A Guide to Navigating the Overlap Between FMLA, ADA and Workers’ Comp
Date: Aug 17, 2022, WedStart Time: 10:00 AM PDT
Duration: 1.5 HrsBook Mark:
Topic ID: WEB14503
Few employers can say they have never had challenges with leave of absence issues. Virtually every employer in every sector of the American (and global) economy has The Family Medical Leave Act (FMLA) requires covered employers to allow eligible employees up to 12 weeks of unpaid job-protected leave and benefits to care for their own or a family member’s serious health condition.
The Americans with Disabilities Act (ADA) and the Americans with Disabilities Act Amendments Act (ADAAA) require employers to provide reasonable accommodations to qualified employees with disabilities so that they can perform the essential functions of their jobs—and a leave of absence may very well be such a reasonable accommodation. An FMLA-eligible employee may also be protected under the ADA/ADAAA, and therefore qualify for an extended leave of absence –beyond the FMLA’s 12 week maximum.
If that’s not enough when you have employees who are eligible for time off from work under workers’ compensation laws, the potential for overlap, not to mention administrative headaches and the impact on your company’s bottom line seems to increase exponentially. But you don’t have to despair! In this webinar we’ll help you begin to unravel this tangled web of often overlapping employee leave laws. We’ll help you alleviate concerns about administrative headaches, employee leave abuse and negative impact to your bottom line on one end and risk of non-compliance with FMLA, ADA and workers comp laws on the other end.
Use Code - "GET10" and get a 10% discount!
Why Should you Attend?
These three seemingly different bodies of law often intersect in a way that leaves many employers scratching their heads. What are the eligibility/coverage criteria under the FMLA and the ADA/ADAAA and workers comp? When might an extended leave be a reasonable accommodation? When might it be an undue hardship? Undue hardship can mean different things to different employers. If you are in health care, pharma, banking and finance, to name a few examples, accommodations of leave requests that may be feasible for many other employers, might, for you, be an undue hardship. If it’s not deemed an undue hardship are there steps you can take to mitigate the burden(s)? What are the notice requirements? In this webinar we will address these and many other related points.
Areas Covered in the Webinar:
- The difference between someone with a “serious health condition” under the FMLA and a “qualified individual with a disability” under the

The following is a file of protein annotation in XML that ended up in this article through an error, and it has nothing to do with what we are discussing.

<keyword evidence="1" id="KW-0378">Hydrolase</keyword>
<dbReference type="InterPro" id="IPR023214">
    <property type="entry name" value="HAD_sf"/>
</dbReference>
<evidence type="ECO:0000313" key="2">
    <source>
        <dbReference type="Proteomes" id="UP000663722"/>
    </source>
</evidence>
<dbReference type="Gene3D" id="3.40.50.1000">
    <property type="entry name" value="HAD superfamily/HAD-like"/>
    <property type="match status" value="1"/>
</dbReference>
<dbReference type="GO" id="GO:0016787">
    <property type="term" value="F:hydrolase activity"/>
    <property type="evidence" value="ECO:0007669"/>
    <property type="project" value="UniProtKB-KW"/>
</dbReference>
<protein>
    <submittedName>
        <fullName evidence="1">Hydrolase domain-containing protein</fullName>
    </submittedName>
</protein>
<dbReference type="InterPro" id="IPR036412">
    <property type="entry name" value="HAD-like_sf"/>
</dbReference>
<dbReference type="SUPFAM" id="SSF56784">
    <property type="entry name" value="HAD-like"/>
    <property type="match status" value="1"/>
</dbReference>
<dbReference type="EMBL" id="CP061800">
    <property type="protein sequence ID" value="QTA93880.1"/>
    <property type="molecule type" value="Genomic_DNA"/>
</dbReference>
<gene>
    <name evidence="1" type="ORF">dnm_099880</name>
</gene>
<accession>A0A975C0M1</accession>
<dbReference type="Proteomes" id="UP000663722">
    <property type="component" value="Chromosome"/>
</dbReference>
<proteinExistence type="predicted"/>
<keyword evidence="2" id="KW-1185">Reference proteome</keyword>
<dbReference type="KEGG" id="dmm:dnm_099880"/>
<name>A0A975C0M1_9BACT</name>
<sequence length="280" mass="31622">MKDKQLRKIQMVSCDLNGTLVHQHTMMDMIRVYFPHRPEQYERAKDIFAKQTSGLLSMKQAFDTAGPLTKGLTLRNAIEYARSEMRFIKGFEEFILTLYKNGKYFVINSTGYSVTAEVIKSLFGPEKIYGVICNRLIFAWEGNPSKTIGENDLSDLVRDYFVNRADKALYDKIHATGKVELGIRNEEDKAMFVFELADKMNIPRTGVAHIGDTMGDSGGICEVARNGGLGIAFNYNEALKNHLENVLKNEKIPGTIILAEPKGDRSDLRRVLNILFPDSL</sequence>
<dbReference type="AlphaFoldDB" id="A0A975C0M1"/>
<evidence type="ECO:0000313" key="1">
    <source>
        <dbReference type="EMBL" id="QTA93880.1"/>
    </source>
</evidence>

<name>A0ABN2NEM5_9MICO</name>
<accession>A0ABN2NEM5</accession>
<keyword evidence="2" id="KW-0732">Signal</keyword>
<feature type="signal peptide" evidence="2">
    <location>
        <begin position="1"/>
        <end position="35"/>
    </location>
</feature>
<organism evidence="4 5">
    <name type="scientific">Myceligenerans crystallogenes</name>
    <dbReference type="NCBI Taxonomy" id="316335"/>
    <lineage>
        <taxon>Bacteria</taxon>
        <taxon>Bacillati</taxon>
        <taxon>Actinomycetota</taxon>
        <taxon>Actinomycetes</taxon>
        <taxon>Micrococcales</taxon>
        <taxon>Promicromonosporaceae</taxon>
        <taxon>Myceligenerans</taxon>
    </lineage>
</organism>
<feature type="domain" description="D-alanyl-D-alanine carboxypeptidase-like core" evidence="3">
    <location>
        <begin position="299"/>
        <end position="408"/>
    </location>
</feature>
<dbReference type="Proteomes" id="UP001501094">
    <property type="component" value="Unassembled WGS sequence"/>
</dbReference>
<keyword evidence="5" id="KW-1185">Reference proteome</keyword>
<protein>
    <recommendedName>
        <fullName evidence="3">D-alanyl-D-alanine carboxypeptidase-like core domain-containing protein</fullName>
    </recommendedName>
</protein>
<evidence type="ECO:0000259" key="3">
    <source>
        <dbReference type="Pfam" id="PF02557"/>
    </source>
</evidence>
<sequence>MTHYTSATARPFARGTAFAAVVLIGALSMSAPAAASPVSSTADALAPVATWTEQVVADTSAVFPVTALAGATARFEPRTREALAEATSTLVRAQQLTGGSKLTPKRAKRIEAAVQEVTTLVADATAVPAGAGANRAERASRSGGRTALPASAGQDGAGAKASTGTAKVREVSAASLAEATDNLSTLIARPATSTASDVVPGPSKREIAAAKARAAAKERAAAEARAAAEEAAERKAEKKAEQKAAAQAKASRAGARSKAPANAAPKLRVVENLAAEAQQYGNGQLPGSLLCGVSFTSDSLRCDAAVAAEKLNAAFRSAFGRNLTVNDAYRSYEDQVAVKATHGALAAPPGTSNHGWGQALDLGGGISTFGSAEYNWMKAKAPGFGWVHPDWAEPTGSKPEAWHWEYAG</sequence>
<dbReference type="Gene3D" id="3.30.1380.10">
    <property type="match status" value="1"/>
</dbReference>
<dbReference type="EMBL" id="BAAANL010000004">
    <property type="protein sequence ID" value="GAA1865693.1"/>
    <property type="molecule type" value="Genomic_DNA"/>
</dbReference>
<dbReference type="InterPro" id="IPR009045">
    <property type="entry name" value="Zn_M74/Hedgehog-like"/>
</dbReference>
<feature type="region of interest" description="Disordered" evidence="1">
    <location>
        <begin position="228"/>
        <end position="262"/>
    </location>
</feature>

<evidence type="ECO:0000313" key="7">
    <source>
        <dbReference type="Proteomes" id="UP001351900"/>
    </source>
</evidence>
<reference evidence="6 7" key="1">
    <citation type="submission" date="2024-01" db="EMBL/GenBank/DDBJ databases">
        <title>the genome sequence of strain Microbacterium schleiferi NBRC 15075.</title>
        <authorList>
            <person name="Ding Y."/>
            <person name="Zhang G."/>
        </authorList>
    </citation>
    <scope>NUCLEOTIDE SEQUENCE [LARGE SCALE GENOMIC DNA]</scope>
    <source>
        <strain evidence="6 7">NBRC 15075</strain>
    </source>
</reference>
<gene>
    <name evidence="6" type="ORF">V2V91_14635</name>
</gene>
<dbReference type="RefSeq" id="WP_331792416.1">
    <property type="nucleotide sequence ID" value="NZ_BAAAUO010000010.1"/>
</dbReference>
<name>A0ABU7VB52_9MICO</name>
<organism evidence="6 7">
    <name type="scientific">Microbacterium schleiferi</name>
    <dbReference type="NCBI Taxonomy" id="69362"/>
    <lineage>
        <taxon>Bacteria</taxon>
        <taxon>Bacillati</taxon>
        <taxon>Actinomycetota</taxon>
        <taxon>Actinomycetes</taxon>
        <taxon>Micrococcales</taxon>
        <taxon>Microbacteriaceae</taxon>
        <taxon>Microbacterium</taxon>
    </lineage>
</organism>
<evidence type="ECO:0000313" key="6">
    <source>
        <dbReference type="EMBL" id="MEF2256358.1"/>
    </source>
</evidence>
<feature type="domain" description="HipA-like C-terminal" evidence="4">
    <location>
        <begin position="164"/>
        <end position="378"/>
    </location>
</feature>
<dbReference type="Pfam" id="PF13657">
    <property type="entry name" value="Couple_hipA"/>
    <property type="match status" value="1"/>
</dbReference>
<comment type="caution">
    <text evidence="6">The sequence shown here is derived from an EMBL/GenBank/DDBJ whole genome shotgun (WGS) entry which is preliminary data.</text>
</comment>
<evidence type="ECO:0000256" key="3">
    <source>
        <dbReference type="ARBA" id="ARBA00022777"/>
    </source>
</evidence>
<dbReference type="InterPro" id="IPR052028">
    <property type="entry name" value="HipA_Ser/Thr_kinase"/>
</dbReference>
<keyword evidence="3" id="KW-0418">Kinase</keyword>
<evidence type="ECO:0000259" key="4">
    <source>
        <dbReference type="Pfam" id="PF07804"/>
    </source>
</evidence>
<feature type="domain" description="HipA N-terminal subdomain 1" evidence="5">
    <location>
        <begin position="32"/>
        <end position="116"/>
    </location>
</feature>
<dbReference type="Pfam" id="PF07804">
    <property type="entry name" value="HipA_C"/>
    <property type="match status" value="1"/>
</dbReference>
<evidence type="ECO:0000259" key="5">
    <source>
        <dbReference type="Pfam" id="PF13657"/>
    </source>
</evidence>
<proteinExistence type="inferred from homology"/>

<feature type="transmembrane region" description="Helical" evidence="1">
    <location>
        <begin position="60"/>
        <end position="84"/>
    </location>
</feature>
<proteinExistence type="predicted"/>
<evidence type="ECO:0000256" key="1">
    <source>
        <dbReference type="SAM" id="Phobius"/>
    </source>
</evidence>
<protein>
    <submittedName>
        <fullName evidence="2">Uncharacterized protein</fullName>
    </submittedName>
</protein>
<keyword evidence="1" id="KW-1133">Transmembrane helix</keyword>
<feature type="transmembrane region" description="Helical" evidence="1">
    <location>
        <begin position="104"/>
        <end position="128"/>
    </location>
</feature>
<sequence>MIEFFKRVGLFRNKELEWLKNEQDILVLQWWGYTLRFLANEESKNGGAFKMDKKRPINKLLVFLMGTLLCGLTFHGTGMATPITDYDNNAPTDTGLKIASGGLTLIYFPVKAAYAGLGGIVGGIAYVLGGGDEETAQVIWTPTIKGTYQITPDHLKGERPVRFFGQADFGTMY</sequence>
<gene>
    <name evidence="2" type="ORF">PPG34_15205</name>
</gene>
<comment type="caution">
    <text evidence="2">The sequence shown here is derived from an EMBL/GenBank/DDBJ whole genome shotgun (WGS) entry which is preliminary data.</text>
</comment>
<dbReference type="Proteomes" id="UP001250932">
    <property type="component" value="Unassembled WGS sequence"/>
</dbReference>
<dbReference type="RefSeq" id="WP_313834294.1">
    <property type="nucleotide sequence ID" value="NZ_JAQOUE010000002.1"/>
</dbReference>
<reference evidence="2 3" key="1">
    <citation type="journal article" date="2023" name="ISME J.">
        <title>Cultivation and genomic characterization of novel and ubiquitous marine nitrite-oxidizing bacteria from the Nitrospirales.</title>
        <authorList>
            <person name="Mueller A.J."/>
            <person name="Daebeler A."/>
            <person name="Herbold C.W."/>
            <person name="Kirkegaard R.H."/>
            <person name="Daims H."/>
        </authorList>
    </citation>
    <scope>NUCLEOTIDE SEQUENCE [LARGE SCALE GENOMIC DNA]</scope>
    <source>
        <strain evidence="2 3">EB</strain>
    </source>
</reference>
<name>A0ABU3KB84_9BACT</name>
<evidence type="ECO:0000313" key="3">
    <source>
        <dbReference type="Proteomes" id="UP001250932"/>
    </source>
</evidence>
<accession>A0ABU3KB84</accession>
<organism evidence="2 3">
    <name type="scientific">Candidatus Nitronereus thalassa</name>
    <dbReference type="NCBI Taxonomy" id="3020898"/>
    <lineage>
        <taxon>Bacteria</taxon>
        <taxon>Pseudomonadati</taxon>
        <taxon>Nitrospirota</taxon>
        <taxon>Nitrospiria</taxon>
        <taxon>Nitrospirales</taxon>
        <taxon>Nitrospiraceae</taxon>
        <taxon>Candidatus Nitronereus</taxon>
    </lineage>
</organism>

- Use of medical inquiries to determine coverage under the FMLA and the ADA/ADAAA
- Notification requirements under FMLA and ADA/ADAAA
- Reinstatement requirements under FMLA and ADA/ADAAA
- Situations where the FMLA and ADA/ADAAA may overlap
- Intermittent leave requests under FMLA and the ADA/ADAAA
- Terminating an employee who has exhausted FMLA leave time without running afoul of the ADA/ADAAA
- Documentation and meeting guidelines
- Best Practices
Who Will Benefit:
- Business owners,
- Senior Managers,
- H.R. Professionals at all levels,
- In—House Counsel
- Managers and Supervisors
- Risk Managers
- Benefit Specialists
- General Managers
- Controllers/ CFOs / Financial Managers
- Human Resource Managers / Administration
- HIPAA Officer
- Privacy Officer
- Health Information Manager
- Healthcare Counsel/lawyer
Janette Levey Frisch
Janette Levey Frisch is an attorney with more than 20 years’ legal experience. She works with employers on most employment law issues to ensure that employers are in the best position possible to avoid litigation, audits, employee relations problems, and the attendant, often exorbitant costs. She authors the firm’s weekly blog, where she discusses issues impacting employers today. She has written articles on many different employment law issues for many publications, including EEO Insight, Staffing Industry Review, @Law, and Chief Legal Officer. Ms. Frisch has also spoken and trained on topics, such as criminal background checks in the hiring process, joint employment, severance arrangements, pre-employment screening among many others. She is licensed in New Jersey and New York. In addition, she serves as a Legal Wellness Professional to employers outside New Jersey and New York on almost all federal employment law issues, to enable employees to address workplace challenges before they escalate to litigation or costly audits. Ms. Frisch is also a contributor to the recently released book, “Hiring Greatness: How to Recruit Your Dream Team and Crush the Competition,” published by John Wiley and Sons, and authored by David E. Perry and Mark J. Haluska.
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